One of the favorite defenses in the Medical Malpractice Defense Playbook is to blame the patient. I see it in almost every case I bring on behalf of an injured patient. It is a favorite defense because it works so well.
Sitting on a jury for a medical malpractice trial can be quite stressful. After all, here is a person who says that he or she was badly injured by a doctor or a hospital. Someone who went to the doctor or hospital for help ended up badly damaged. Juries do not want to believe that doctors and hospitals kill and injure people. Understandably, it makes them uncomfortable.
When we go to the hospital or to see the doctor, we want to believe them when they tell us there is no problem and that everything will be fine. We don’t want to believe that we can be the victims of medical negligence. This usually means that jurors must find some reason to explain what happened to the patient and how it could not happen to them. This is where blaming the patient comes in. It fills this basic human need to explain how this could not happen to the juror.
It is easier to conclude that the reason the patient was injured was because he or she did act like the juror is sure he or she would have acted. A common scenario is the patient who is sent home when they should not be sent home. They complain at the time that they are too sick to go home but are reassured by the doctor or the hospital that it is safe. When something bad happens because they were too sick to go home, the malpractice defendant claims they should have made it clear that they were really sick in the first place. Or the defendant says that even after they went home, they should have turned around and come right back. Or that the patient did not explain it well to the doctor or nurse and that is the reason they were injured.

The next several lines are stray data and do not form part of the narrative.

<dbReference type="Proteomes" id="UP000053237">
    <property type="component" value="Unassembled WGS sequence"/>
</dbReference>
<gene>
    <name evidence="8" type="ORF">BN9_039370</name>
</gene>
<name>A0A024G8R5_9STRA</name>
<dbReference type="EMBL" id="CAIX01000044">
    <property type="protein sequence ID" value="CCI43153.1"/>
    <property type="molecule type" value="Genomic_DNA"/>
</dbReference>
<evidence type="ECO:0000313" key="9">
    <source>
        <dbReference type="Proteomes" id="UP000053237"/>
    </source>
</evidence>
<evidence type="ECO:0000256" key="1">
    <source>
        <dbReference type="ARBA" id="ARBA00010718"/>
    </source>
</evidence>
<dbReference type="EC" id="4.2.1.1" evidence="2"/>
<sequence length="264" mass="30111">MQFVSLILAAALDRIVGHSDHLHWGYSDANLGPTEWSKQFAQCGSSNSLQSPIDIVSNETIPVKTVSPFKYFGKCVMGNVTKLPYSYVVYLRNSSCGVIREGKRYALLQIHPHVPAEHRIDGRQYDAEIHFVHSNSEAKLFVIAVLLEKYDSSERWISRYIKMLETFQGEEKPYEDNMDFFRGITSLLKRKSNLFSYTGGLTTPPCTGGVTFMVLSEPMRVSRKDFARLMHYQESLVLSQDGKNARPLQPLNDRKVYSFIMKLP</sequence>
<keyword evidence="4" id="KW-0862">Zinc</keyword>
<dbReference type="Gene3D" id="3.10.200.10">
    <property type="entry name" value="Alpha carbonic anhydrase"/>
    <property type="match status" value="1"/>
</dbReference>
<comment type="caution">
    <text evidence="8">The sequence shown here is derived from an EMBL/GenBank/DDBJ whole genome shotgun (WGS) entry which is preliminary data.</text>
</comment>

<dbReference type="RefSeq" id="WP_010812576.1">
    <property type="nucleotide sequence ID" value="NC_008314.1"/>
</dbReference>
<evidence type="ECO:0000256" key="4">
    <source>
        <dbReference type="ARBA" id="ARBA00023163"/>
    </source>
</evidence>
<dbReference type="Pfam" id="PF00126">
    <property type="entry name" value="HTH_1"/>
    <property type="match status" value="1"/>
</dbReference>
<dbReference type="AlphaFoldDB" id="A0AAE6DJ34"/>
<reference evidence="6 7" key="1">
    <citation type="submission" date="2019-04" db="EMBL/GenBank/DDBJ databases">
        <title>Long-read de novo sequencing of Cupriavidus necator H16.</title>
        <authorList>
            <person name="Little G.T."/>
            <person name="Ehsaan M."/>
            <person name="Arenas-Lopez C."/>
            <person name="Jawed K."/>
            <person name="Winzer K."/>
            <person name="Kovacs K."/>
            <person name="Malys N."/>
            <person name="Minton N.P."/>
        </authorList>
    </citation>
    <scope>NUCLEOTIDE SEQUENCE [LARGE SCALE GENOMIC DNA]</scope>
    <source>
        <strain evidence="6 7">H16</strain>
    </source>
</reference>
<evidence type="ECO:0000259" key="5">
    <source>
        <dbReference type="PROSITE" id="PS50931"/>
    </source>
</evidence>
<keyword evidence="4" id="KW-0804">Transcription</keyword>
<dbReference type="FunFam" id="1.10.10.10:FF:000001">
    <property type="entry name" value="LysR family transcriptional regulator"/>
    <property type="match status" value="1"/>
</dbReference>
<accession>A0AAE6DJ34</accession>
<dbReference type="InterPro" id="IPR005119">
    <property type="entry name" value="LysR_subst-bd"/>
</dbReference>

Juries like these arguments because it allows them to say that they would have come right back or that they would never have left the hospital or doctor’s office in the first place. Jurors believe they would have been more insistent on getting the care they needed. They believe they would not have relied on the doctor or the nurse saying there was nothing wrong.
While accepting the blame the patient argument eases the minds of the jurors, research shows that they likely would have done just what the patient did. We like our doctors. We believe our doctors. We trust our hospitals. When we are told it is safe to go home, we figure the doctor must know more than we do and we go. We are reluctant to call back and complain that we still don’t feel well. We don’t want to be a burden. We don’t want to be seen as a whiner. We hesitate to go to the emergency room because we are afraid it will annoy the doctor who just sent us home.
Human nature gets us coming and going. Human nature prompts us to do what the doctor tells us to do and human nature prompts the jurors to say that we should have known better than to rely on the doctor. The moral of the story is to be vigilant and complain to anyone who will listen.